Returning to the written book review (see video reviews here and here), I am taking a look at another book about the historicity of Jesus (see my review of Is This Not the Carpenter? for a useful collection of essays on the subject), but this one is different in conclusion and form. The book in question is from Thomas L. Brodie, a Dominican from Ireland and head of the Dominican Biblical Center in Limerick. (And no, not everything in the book is poetry.) So, you would expect a Catholic in a major religious order to take a traditional view, at the very least thinking Jesus was a historical figure.
But as I reported a few months ago when I first learned of the book titled Beyond the Quest for the Historical Jesus, it turns out that in fact Brodie is a mythicist. So was this book going to be the next The Jesus Puzzle, making the case as others have? Actually, the method of the author is different and is meant to be autobiographical. It talks about how he came to his conclusions, what was going on in New Testament studies over several decades, all contributing to his beliefs about how the Gospels and other works came to be. If you want to see the case laid out about how all the Gospels are inter-related and derivative from the Old Testament, you will want to get a copy of his much larger volume The Birthing of the New Testament. However, the volume under current review gets into technical arguments as well, so you can see the sorts of intertextual arguments he makes and how valid they are.
A few things in particular that stood out to me besides the mythicist position are when he came to this conclusion, and what he has to say about the letters of Paul. First, it seems that by 1975 Brodie no longer thought that Jesus was a historical figure. He didn’t publish such a conclusion (he was having enough trouble publishing as it was), but it seems when he revealed his beliefs to close confidants that they saw merit in his position. Are the Dominicans a foxhouse of Bible skeptics? Let it be so! Nonetheless, even though Brodie came to this conclusion nearly 40 years ago, it is only in this volume that he publishes this belief.
It was also noteworthy the stories he told of how he did his research, how he tried to get early manuscripts reviewed or published. He interacted with friends and even top scholars such as Raymond Brown, Geza Vermes, and Richard Bauckham. The way the story is told also gave me the impression that the Dominicans do not train their members in the ways of producing scholarly papers; Brodie had a lot of ropes to learn before he was able to get things into book chapters, journal articles, and his own books by academic presses. Brodie also was jumping around the world, from the Caribbean, to the Holy Land during war, to South Africa in the last days of Apartheid. It seems he was having adventures on the order that Alfred Schweitzer was having in Africa that earned him the Nobel Peace Prize.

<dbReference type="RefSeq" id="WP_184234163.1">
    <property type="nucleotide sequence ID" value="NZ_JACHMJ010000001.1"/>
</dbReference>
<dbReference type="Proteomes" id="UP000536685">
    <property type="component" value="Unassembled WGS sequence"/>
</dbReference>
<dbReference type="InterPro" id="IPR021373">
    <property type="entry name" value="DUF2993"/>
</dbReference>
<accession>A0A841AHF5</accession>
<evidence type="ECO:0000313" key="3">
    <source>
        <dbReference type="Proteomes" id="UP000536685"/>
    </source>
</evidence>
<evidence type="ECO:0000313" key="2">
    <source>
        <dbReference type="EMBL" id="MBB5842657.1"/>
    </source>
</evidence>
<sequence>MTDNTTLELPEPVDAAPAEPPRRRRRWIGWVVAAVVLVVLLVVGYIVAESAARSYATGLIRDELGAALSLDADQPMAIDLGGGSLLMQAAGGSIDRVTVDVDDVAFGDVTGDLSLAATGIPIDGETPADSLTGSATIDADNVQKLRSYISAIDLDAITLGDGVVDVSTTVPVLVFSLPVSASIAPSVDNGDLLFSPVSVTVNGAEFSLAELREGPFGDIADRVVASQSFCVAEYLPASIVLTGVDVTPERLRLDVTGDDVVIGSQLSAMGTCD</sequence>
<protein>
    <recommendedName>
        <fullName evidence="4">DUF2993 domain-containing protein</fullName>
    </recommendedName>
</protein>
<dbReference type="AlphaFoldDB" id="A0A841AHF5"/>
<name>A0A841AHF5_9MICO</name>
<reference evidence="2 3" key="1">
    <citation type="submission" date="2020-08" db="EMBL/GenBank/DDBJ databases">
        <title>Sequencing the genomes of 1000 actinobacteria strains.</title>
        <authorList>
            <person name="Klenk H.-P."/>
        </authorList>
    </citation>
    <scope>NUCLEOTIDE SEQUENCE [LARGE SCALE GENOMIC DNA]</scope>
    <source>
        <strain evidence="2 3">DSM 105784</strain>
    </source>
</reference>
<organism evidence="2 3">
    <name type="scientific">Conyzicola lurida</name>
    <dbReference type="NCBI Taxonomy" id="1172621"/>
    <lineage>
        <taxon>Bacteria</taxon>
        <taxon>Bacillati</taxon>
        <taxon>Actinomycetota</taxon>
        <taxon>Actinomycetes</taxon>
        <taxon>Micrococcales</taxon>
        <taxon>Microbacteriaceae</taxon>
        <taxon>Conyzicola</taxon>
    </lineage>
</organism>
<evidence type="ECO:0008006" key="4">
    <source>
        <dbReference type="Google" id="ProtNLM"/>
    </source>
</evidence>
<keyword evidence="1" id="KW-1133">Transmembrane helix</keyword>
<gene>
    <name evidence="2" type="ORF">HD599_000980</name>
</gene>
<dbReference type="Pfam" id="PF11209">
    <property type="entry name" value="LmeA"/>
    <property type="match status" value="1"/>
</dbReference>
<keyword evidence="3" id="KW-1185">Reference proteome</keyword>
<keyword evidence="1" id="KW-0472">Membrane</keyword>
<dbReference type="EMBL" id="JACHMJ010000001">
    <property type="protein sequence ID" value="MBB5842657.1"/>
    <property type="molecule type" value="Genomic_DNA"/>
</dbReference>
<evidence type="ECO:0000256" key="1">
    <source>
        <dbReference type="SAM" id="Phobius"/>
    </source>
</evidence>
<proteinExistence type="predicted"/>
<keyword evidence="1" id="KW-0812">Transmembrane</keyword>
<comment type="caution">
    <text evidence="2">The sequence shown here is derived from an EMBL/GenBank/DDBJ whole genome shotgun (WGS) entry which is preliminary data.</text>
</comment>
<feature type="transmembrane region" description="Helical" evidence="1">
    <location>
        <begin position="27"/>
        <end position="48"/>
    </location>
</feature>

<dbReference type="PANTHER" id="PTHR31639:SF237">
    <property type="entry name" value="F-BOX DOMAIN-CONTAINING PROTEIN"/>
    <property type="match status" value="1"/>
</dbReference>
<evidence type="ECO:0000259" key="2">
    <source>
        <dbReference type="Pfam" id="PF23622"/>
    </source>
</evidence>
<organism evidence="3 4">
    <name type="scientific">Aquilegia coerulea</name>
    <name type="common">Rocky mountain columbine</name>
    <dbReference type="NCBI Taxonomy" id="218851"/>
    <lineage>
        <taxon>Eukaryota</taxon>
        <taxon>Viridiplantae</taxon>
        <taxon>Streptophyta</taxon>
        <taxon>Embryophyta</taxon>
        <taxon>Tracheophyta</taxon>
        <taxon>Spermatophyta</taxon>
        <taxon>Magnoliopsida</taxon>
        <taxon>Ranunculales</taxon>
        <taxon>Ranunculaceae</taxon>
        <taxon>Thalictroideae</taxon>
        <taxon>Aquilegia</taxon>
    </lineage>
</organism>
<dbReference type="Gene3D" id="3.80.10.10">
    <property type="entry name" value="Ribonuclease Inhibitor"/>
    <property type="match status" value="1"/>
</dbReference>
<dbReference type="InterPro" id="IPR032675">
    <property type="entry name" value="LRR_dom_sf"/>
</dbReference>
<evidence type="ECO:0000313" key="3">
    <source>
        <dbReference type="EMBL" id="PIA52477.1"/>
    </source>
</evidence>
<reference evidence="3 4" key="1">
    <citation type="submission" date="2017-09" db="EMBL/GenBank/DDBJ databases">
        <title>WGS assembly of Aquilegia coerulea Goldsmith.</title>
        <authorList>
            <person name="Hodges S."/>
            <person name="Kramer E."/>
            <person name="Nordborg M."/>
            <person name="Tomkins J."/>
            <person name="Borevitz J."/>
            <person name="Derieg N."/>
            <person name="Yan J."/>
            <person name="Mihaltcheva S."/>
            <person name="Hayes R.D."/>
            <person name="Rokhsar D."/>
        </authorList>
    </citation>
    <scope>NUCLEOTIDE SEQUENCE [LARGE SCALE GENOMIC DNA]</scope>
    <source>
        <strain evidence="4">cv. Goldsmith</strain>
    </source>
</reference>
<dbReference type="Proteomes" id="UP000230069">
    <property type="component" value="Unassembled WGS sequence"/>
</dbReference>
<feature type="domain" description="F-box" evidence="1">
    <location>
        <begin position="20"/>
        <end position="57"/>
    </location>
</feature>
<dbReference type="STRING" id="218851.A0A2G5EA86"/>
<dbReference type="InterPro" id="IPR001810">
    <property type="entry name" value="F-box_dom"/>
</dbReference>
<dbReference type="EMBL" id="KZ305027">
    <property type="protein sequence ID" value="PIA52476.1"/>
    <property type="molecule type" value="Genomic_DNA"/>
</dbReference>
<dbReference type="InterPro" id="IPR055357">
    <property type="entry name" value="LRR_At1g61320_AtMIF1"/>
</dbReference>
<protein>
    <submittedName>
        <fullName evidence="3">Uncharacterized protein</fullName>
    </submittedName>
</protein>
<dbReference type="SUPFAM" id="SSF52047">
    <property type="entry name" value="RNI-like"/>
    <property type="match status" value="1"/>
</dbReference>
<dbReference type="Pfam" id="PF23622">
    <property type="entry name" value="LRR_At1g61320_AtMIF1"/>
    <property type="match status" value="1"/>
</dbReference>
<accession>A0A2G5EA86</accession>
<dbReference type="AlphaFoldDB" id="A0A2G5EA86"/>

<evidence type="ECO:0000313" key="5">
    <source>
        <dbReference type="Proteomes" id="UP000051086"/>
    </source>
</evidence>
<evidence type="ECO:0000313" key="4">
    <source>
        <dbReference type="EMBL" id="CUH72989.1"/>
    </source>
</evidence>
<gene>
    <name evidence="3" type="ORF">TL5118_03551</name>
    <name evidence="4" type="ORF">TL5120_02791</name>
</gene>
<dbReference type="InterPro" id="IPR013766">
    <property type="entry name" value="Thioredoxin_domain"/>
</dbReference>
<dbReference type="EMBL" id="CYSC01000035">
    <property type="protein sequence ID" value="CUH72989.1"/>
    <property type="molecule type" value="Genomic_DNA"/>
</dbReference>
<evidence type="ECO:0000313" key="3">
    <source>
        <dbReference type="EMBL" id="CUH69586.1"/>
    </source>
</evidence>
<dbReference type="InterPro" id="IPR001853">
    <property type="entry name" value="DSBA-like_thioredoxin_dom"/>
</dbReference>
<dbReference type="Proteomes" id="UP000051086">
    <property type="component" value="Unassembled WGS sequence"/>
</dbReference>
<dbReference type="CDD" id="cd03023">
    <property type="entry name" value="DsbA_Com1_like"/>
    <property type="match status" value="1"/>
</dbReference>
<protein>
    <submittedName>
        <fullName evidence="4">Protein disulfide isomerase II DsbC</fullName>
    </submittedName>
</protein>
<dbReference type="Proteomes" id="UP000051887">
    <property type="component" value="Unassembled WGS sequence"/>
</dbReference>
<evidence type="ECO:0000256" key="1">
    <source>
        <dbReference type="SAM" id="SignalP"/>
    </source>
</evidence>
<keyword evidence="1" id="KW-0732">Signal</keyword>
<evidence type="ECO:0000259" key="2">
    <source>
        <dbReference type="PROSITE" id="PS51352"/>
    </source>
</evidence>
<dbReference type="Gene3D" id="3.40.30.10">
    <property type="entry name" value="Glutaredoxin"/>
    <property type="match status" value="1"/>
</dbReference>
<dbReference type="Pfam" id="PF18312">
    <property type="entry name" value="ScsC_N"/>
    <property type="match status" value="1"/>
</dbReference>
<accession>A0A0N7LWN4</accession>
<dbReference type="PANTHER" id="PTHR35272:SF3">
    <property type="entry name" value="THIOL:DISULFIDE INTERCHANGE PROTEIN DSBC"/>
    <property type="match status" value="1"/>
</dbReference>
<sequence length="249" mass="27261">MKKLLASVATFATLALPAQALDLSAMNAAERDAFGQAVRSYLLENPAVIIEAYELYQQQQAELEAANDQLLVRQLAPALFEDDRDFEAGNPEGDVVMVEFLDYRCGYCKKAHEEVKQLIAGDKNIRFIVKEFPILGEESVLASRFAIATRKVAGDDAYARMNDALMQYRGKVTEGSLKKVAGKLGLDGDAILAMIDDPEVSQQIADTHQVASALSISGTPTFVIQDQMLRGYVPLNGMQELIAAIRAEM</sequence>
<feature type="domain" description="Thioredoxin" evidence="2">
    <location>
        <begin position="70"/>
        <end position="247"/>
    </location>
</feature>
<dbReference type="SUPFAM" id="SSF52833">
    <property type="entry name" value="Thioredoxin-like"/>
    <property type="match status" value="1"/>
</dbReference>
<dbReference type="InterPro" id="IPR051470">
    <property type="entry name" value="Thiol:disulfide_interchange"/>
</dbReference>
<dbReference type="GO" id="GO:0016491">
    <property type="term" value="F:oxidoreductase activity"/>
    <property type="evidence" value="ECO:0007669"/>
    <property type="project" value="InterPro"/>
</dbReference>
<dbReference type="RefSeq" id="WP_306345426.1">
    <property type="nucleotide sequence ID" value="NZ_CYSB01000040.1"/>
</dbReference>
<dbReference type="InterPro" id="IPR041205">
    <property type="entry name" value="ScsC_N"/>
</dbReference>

His research also seems to have had conclusions change along the way. The most notable example of this, if I am reading him right, is that he used to think that Luke-Acts used the Gospel of John in its composition; that is the position he took in 2004 in Birthing of the New Testament. But in the current volume, he seems to now think, based on some new scholarship looking at the movements of Jesus and Paul, that it’s the reverse: John knew and used Luke-Acts. More scholars have concluded this to be the direction of influence, though there is still discussion. One way or another, we can see some of Brodie’s evolution of thought.
While all this was interesting, the press releases and back book blurb already indicated a significant bombshell, the thesis that Jesus was not historical. But there is even more to be had in these pages. Brodie had only in recent years examined the letters of Paul in the same way he did the Gospels, determining their writing methods and relations. Brodie had concluded in his 2004 book that the epistles of Paul had been used by at least one of the Gospels (Mark), but now he concludes that all the letters attributed to Paul are fakes. Scholars already figured that most of the letters in the New Testament, such as 2 Peter, 1 & 2 Timothy, Titus, and more, were forgeries (see Bart Ehrman’s Forged for some good discussion). But now Brodie sees the life of Paul as found in the letters (as well as in Acts) to be fictions based on Old Testament stories and tropes. What is fascinating about this is that he seems to come to this conclusion independently of the school of New Testament scholarship known as the Dutch Radical school that first came about at the end of the 19th century with figures such as Bruno Bauer and W. C. van Manen. Brodie also seems to not know about the works of modern members of this line of inquiry such as Hermann Detering and Robert M. Price (whose own book on the letters of Paul is due out next year). It will be interesting if such opinions now get more talk amongst the scholars (maybe there are quiet Dutch Radicals out there just as there have been Jesus mythicists/agnostics).
As for the life of Paul as modeled on the Old Testament in the same way the stories of Jesus were, Brodie says his research on this is ongoing and very new. He hasn’t made all the probable connections, so let me note a connection that may be interesting. In 2 Corinthians 11:32-33 (cf. Acts 9:23-25) tells how Paul escaped through a window in the wall of Damascus to avoid being captured by an agent of the Nabatean king Aretas IV. This seems comparable to the story told of David escaping the forces of King Saul by slipping through a window in the wall. Also, it says David was let down through the window, and Paul was lowered down using a basket. If this detail of Paul’s life, one of the few that scholars fit into a small historical timeframe (Aretas died in 40 CE, and the events happened after Jesus’ time of death, so there are some termini of use), then historical Paul studies are in big trouble, as are any attempts to learn about earliest Christianity.
Let me say that I am not arguing that all the letters of Paul are forged or that Paul did not exist. That is a discussion that just needs to be had, and it is one that ought to be argued by those competent in the subject. Nonetheless, Brodie may find the connection I have highlighted here useful.